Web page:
Sark electricity crisis: Chief Pleas plan power firm buy-out
The Sark government has agreed to try to buy the island's power provider in a bid to avoid an island blackout.
Sark Electricity intends to turn off the supply to the island's 300 homes after being forced to lower prices.
At an extraordinary meeting, Chief Pleas agreed to value the utility company with a view to potentially purchasing it.
However, its owner David Gordon-Brown said he would still switch off the power supply at midnight on Friday.
The dispute began when an independent commissioner ruled islanders were paying too much for power and ordered Sark Electricity to lower its tariff to 52p/kWh.
That is still significantly higher than the UK average tariff of about 14p/kWh.
Sark Electricity, which imports diesel by ferry and burns it in four generators in an old coal story, said high oil prices meant it would lose £20,000 a month at the new price.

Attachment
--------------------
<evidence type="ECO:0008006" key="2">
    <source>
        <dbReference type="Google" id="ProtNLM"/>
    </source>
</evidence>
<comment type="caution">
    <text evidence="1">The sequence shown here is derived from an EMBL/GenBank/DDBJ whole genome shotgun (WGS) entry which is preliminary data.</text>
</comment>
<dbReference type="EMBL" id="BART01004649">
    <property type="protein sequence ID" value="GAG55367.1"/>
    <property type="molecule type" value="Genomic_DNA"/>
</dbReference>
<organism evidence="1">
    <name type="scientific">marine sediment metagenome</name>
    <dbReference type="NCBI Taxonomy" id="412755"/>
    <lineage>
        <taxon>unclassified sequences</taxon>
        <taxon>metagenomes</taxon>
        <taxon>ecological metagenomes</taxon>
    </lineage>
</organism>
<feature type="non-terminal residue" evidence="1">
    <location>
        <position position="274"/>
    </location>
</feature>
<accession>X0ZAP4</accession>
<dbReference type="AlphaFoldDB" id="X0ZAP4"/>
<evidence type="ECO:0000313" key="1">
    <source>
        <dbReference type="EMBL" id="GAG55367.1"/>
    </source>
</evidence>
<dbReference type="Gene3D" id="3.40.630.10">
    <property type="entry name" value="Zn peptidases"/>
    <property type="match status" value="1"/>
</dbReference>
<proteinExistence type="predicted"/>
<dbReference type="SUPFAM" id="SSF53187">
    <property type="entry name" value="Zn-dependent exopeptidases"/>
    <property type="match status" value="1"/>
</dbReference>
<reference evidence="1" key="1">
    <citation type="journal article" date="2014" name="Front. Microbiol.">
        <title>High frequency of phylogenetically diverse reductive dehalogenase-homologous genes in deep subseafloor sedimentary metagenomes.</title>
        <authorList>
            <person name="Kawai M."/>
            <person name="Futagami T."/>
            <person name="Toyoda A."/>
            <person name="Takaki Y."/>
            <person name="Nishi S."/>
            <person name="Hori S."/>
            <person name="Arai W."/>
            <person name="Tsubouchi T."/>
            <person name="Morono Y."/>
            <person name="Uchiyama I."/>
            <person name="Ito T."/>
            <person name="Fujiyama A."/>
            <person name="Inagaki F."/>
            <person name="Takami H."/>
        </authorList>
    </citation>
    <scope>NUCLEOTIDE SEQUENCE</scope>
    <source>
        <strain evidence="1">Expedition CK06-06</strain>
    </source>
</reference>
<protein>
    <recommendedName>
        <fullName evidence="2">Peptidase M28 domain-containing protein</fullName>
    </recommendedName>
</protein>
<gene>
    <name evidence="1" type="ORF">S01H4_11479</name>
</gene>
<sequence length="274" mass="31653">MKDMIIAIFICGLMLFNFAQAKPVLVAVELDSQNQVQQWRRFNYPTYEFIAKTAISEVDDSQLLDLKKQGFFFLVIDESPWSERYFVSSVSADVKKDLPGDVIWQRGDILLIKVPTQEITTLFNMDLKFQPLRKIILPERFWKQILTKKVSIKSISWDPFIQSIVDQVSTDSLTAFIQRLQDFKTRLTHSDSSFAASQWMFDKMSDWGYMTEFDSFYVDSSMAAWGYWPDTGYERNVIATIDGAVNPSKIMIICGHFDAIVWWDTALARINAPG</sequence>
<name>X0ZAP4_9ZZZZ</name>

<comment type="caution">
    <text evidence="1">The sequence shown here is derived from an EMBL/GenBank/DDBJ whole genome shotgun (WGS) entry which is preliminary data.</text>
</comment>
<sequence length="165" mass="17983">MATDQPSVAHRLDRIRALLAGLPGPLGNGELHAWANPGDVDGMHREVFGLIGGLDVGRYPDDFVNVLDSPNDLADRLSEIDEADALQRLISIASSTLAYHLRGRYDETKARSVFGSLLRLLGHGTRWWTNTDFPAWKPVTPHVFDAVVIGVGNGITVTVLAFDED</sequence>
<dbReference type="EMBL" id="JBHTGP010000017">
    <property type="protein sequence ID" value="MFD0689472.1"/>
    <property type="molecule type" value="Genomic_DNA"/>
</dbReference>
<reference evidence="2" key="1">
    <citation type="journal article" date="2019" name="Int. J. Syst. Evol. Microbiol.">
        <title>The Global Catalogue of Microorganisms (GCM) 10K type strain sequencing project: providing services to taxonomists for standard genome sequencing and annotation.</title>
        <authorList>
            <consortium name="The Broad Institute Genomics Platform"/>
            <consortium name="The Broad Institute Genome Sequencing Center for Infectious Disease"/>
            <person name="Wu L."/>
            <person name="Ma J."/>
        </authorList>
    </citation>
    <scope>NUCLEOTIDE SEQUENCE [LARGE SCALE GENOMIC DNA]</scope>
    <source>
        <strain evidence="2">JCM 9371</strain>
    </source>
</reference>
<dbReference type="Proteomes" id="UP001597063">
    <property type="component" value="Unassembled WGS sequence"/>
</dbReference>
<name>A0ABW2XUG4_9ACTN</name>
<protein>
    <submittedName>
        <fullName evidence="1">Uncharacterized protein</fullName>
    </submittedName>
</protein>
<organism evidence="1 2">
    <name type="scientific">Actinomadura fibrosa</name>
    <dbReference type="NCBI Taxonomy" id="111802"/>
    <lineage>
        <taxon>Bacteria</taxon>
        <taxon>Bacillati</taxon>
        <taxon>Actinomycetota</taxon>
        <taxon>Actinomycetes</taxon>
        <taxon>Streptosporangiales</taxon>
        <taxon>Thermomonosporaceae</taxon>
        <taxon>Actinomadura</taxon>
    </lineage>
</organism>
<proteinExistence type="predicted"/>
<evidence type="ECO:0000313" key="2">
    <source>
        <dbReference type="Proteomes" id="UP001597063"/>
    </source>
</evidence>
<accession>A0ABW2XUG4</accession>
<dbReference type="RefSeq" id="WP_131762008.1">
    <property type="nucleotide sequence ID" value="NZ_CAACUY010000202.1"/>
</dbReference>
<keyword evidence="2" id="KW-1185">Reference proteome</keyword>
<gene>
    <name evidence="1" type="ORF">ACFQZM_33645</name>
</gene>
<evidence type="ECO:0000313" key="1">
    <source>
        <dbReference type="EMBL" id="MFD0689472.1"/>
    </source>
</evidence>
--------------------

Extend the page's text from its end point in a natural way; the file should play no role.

Mr Gordon-Brown, whose family has run the firm since the 1960s, said he had "no option" but to pull the plug at the end of November, prompting some islanders to start stockpiling water and buying generators.
Although one politician voiced disappointment that Chief Pleas did not discuss a solution to guarantee the power was not switched off, the plans to look at a possible purchase were voted through unanimously.
About 500 people live on Sark and they have been warned to expect a "bit of a wartime mentality" if the island's electricity provider withdraws its services.
Conseiller Reg Guille said that if power was lost British military personnel could be brought in.
"We have been engaging with Mr Gordon-Brown and working hard not to have that switch off," he said.
"The power is in his hands, but we do have civil contingencies in place.
"We have applied to the United Kingdom for military aid to the civil authorities."
However, a spokesman for the Ministry of Defence said it had not received any applications for aid from Sark.